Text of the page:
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ReActiveMicro is a subsidiary of the ReActiveCorporation, founded in January 1991 by Henry S. Courbis. ReactiveMicro is fully ISO 3533:2021 certified.

The Name: ReActive

Why the name ReActive? As the fields of Chemistry and Physics state: ReActivity belongs to the Fundamental Forces, disposed or inclined to participate readily in interactions. Reference ‘Active‘ and its synonyms in the dictionary and they state: Always being Active, ProActively assessing situations and new technologies, constantly exploring new ideas and areas for growth, always on the move and never being at rest. We’re Actively at it… again: ReActive!


ReActive started as Interactive Business Systems, Inc. (IBS) in January 1991 and mainly focused on custom written accounting software and IT hardware support and networking for small and medium sized companies.

After selling his half of IBS in February 1993 Henry co-founded D&S Technologies, Inc. which was IT service and hardware based, and focused less on custom written software. In July of 1994 Henry bought out his business partner, becoming full owner, and changed the company name to Reactive Computers. This was the official beginning of ReActive as it is known today. ReActive Computers currently holds the record for longest surviving, single owner, IT Support company based in NJ (17 years).

Henry retired from IT work in December of 2007.


In the early years ReActive was primarily based in Southern New Jersey. They quickly expanded up and down the North East corridor of the United States. Their client base ranged as far west as Lancaster, PA, as far north as Rhode Island and as far south as Delaware. In New Jersey they have had offices in Pennsauken, West Deptford, Piscataway, Mount Laurel, Marlton, Atlantic Highlands, Highlands, Middletown, Mantua, Cherry Hill, Moorestown, and Maple Shade. In Pennsylvania they have had offices in Millersville, Lancaster, and Ephrata.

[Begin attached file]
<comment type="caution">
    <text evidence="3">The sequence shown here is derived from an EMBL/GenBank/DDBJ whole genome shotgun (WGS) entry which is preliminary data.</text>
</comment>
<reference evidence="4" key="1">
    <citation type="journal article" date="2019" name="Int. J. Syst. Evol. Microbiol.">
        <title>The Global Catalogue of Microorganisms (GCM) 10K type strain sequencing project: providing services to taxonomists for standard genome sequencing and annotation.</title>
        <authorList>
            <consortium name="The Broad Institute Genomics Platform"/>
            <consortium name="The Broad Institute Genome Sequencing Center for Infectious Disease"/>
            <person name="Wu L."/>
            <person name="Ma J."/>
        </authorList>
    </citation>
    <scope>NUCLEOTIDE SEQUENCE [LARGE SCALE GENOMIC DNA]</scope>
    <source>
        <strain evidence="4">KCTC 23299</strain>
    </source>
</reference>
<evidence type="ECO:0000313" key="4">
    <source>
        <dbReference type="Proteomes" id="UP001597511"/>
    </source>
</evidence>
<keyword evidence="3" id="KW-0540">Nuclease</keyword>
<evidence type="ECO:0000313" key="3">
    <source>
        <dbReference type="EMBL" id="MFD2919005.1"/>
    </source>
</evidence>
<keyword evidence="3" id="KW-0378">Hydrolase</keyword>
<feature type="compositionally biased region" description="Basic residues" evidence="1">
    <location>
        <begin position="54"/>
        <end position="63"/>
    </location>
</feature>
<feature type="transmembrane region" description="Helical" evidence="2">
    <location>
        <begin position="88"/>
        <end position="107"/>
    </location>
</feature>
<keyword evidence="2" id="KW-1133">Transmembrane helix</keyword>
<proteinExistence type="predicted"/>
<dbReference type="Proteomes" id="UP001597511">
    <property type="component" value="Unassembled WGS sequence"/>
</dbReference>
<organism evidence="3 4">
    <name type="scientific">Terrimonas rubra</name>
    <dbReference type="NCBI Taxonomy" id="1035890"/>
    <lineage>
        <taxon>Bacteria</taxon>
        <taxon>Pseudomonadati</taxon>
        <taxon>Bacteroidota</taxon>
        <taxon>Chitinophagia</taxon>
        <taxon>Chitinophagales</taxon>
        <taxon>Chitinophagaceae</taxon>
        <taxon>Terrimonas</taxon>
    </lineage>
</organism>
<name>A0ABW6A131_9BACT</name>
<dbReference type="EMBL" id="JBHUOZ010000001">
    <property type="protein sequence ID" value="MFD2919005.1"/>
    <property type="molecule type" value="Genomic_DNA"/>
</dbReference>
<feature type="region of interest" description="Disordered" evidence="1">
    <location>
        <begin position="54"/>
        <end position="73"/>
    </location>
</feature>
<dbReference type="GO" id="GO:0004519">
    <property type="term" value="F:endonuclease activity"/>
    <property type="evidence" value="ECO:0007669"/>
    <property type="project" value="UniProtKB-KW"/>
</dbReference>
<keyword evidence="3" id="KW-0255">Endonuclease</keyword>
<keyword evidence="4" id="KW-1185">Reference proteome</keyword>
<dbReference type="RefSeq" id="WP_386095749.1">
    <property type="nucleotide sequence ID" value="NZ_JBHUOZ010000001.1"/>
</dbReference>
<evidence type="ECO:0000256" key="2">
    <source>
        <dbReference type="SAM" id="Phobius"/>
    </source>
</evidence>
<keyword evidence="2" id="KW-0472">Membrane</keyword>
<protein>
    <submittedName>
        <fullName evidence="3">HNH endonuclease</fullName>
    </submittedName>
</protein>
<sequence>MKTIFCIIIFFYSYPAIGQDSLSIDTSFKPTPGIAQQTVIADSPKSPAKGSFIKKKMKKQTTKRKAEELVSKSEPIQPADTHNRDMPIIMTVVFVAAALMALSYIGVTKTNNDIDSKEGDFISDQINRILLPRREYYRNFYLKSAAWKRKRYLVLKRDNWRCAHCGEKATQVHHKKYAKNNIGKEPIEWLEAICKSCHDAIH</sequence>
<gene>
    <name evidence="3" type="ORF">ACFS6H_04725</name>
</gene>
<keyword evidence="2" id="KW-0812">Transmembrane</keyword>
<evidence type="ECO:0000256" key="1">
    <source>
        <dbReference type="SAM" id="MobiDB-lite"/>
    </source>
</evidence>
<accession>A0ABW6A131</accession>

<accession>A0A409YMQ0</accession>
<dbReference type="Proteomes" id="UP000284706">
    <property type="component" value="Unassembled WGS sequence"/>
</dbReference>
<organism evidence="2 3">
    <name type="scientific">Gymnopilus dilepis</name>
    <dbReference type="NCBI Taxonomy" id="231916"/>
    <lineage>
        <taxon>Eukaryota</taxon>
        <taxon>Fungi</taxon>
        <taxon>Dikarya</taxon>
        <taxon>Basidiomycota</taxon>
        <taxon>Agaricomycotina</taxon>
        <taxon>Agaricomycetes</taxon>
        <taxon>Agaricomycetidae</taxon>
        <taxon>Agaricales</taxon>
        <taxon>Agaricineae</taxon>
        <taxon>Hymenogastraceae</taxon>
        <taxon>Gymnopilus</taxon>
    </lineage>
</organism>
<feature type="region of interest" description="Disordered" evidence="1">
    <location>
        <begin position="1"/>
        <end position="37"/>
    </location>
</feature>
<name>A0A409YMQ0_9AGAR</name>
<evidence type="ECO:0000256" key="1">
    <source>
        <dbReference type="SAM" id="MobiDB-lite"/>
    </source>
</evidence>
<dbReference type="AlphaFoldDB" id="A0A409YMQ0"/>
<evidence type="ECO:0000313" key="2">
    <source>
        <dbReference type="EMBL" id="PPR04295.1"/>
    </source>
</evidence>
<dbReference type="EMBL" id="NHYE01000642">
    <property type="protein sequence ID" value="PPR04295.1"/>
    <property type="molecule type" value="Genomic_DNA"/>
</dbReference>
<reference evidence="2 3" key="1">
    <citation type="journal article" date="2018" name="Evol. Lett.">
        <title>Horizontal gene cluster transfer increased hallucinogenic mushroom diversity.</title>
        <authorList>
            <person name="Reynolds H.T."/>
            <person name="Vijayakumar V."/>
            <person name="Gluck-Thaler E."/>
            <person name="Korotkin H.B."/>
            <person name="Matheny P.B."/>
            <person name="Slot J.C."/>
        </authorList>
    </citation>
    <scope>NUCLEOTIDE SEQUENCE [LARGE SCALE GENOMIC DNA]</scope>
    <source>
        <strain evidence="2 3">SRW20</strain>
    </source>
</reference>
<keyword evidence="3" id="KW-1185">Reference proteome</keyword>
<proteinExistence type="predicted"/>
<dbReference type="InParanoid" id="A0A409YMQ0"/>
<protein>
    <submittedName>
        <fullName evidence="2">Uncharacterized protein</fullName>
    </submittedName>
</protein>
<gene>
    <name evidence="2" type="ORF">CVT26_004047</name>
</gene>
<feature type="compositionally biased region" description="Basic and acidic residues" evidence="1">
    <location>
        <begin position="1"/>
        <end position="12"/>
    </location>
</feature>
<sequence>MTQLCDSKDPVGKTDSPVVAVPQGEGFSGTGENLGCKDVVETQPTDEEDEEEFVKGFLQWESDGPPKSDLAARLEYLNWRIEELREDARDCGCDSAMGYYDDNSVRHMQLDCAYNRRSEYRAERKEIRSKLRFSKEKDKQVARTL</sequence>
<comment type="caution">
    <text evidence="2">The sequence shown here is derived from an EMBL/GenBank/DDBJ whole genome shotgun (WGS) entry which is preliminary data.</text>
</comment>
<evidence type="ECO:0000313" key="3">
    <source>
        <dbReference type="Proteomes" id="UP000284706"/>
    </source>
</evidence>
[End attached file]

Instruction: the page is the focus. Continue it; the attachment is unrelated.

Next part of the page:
The concept of ReActive's IT Service model was not limited to or operated from any specific location. They always believed in working together with other companies rather than compete, and often times would share locations with clients or partner companies.

With Parallel Partnerships throughout the tri-state area ReActive and their partners were able to benefit from marketing and PR as a group, which proved quite formidable to their competition. Most times if a competitor didn't outright go out of business in the first year they would usually ask to join the ReActive Network.

Members would broker extra work, be able to quickly find assistance with larger jobs knowing they could bid on work far outside their own capabilities, and most importantly not directly compete when bidding on open projects or State work. These benefits generally gave Network members an advantage.

Although the concept was quite fruitful for almost 5 years, Henry found it was relatively exhaustive to manage daily, 7 days a week, and keep communication running smoothly between all Network members. In the end several members consolidated and Henry decided it was time to take a break from the IT sector.

ReActiveMicro Past and Present

In July of 2005 Henry founded ReActiveMicro which produces designs for 8bit and 16bit computers, primarily within the Apple II family.

For a brief time in mid-2005 to mid-2006 ReActiveMicro was partnered with Gerber Street Enterprises operated by Bill Garber. Items from this period were branded as "GSE-Reactive".

In 2007 Henry started to collaborate with Anthony Martino who then founded